“Yeah, it’s in my pocket.” Roark tossed the rabbit harness into Blake’s lap. “Do you need to repair it? I caught him chewing on it yesterday.” The only way Roark would allow Z outside was if the dyrlich-turned-rabbit wore a leash attached to a harness; Roark wasn’t so confident as to stroll down the street, but he was fairly certain his neighbors couldn’t peek over his backyard fence to see him walking Z around the garden.
“There’s some damage on the front strap, but it’s nothing I can’t fix,” Blake said as he rifled through the contents of the wooden sewing box at his feet. He pulled out a spool of green thread to match the harness, and, after a bit of difficulty threading the needle, began his repairs.
“You have to be the weirdest guy I know,” Roark said, grinning. Blake shrugged, not looking up from the harness.
“Weird comes with being a wizard,” Blake said. “Don’t forget, I knit, too.”
“Seriously? No wonder Jazz wants to set you up with a guy from her office.”
“Not interested, but tell her I said thanks. Hey, is that monkey still holding up, or has Danny eaten it yet?”
“No, he just likes to chew on the tail.”
“Good. I spelled the defensive spell’s into a pebble inside its chest. As long as the pebble stays inside, the spell should remain intact.”
“So Z still can’t get to Danny?” Roark asked. Not that he thought Z would actually attack Danny. The supernatural community was small, and generally very good about protecting their young; even before Blake had gotten magic involved, Z had always kept his distance from Danny. The spell was really just there for Roark’s peace of mind; his whole future as an uncle relied on the endurance of Blake’s spell, and he would rather the spell be unnecessary than never see his nephew again.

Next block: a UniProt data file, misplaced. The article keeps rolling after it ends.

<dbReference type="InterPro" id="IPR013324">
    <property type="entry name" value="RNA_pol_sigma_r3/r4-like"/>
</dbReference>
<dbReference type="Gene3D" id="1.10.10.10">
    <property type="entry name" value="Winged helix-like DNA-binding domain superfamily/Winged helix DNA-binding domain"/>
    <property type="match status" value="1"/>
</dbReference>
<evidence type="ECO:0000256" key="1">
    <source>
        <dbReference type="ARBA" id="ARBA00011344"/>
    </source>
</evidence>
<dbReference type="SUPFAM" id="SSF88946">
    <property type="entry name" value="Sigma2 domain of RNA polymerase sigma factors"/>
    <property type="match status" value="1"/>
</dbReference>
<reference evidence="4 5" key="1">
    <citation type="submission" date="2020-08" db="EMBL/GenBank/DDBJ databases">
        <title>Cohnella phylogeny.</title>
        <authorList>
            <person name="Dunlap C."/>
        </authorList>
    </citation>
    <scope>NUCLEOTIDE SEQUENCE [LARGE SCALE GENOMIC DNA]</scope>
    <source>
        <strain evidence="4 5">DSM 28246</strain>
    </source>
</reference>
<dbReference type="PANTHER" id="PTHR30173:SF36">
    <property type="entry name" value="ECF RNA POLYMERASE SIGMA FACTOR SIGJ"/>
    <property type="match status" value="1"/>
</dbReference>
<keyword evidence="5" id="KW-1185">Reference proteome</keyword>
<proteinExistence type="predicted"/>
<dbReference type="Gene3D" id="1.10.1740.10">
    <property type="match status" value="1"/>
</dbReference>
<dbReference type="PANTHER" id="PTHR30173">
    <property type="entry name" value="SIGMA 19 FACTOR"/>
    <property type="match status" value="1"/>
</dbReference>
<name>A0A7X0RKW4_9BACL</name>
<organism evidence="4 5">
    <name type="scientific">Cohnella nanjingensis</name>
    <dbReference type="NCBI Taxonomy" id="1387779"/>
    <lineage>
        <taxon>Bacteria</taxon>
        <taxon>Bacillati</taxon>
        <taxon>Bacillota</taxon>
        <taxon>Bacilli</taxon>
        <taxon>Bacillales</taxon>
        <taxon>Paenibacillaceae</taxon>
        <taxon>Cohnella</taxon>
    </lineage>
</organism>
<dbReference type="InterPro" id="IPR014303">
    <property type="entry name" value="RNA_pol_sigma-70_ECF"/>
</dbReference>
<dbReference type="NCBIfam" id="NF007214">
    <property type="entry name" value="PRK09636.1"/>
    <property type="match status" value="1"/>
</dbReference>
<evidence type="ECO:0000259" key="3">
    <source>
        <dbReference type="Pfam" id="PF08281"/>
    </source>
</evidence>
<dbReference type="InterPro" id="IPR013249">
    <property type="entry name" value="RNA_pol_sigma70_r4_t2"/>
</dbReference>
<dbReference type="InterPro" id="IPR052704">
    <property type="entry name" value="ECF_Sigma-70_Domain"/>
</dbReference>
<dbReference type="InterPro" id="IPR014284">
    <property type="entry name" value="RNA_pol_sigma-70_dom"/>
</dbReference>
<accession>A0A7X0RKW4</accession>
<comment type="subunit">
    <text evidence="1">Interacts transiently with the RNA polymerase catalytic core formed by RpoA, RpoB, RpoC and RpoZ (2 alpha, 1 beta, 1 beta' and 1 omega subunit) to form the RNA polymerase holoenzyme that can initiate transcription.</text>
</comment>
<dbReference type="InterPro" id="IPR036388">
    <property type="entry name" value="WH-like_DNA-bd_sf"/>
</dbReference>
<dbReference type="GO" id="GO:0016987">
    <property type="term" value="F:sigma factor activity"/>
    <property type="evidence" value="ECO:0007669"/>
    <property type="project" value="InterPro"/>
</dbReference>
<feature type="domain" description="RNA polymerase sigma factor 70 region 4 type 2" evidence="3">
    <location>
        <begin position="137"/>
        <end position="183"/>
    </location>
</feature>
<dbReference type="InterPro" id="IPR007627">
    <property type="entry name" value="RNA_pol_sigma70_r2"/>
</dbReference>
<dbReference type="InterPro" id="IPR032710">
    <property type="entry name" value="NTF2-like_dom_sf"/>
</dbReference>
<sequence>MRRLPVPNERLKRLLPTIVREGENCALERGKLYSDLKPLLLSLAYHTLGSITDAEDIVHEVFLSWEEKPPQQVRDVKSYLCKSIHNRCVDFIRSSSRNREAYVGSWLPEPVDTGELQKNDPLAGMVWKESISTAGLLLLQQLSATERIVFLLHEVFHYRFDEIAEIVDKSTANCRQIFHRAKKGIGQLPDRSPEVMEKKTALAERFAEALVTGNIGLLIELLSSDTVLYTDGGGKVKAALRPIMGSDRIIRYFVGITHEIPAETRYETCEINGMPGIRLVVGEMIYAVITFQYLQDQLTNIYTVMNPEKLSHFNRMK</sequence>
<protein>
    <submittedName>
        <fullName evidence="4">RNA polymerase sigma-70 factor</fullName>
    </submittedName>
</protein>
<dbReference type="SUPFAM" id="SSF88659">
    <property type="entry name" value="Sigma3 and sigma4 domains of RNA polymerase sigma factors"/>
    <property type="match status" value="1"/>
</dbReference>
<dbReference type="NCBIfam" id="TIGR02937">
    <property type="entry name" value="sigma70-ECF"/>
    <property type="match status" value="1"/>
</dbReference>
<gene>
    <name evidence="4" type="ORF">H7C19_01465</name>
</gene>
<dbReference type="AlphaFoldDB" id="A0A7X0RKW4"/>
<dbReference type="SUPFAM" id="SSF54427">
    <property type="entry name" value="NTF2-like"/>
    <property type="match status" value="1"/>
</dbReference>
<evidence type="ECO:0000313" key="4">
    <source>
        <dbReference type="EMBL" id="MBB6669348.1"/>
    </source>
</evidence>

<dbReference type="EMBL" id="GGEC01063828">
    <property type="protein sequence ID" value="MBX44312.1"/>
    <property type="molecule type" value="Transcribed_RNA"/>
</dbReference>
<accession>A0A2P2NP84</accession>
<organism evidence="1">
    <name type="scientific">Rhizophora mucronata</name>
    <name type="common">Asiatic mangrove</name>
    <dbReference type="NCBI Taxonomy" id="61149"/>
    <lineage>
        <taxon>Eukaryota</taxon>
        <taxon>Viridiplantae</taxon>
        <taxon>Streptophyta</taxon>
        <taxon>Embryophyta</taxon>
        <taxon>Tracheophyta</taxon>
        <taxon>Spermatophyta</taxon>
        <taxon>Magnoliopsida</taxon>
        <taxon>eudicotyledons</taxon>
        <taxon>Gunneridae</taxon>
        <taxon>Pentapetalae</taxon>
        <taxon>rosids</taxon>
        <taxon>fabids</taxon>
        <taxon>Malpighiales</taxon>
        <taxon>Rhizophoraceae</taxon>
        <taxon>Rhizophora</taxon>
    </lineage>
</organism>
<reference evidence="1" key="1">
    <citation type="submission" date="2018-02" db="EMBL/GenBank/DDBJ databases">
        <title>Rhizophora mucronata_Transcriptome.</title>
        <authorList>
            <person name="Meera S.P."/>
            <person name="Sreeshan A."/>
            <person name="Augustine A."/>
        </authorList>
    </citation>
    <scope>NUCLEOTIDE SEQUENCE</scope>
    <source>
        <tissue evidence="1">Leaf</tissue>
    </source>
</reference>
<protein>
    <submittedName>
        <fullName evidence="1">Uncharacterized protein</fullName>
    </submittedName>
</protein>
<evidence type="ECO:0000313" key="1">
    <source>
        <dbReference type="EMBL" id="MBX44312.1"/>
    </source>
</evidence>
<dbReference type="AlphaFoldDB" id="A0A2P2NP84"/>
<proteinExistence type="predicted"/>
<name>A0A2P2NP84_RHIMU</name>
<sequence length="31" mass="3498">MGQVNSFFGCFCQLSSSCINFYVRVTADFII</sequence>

“Yup.” Sometimes, Roark thought, having a wizard for a cousin was awesome.
“So, where is Mr. Grumpypants?” Blake asked, looking around, as though he expected Z to come barging into the room. He made one last stitch, then bit through the thread and gave the harness back to Roark. Roark shrugged.
“He was mouthing off again, so I stuck him in the bathtub to sulk.”
“Well, you might want to leave him in there. I went through my entire library again, but nothing’s come up. There’s just no information about animal to human transfers.”
“What about transformations?” Roark asked, still fuzzy on the distinction between a transfer and a transformation.
“Do you really want a rabbit-man hybrid running around your house, destroying everything just because he can?”
“No.” Roark shuddered, glancing at the mess of stuff piled up on the desk near the front door. Z’s small stature was the primary reason he hadn’t done more damage to Roark’s possessions; well, that and Roark had already baby-proofed everything, in preparation for Danny’s arrival, when he’d found Z in a box on his front porch. “Hell no, nothing would survive. But, really, you didn’t find anything?” Blake shook his head.
“Nope, not a thing.”
“Shit, Z may have to stay in the bathtub indefinitely, ‘cause I refuse to be the one to tell him that. He’ll go nuts.” Blake nodded.
“Well, now what?” he asked.
“I haven’t got a fucking clue,” Roark admitted.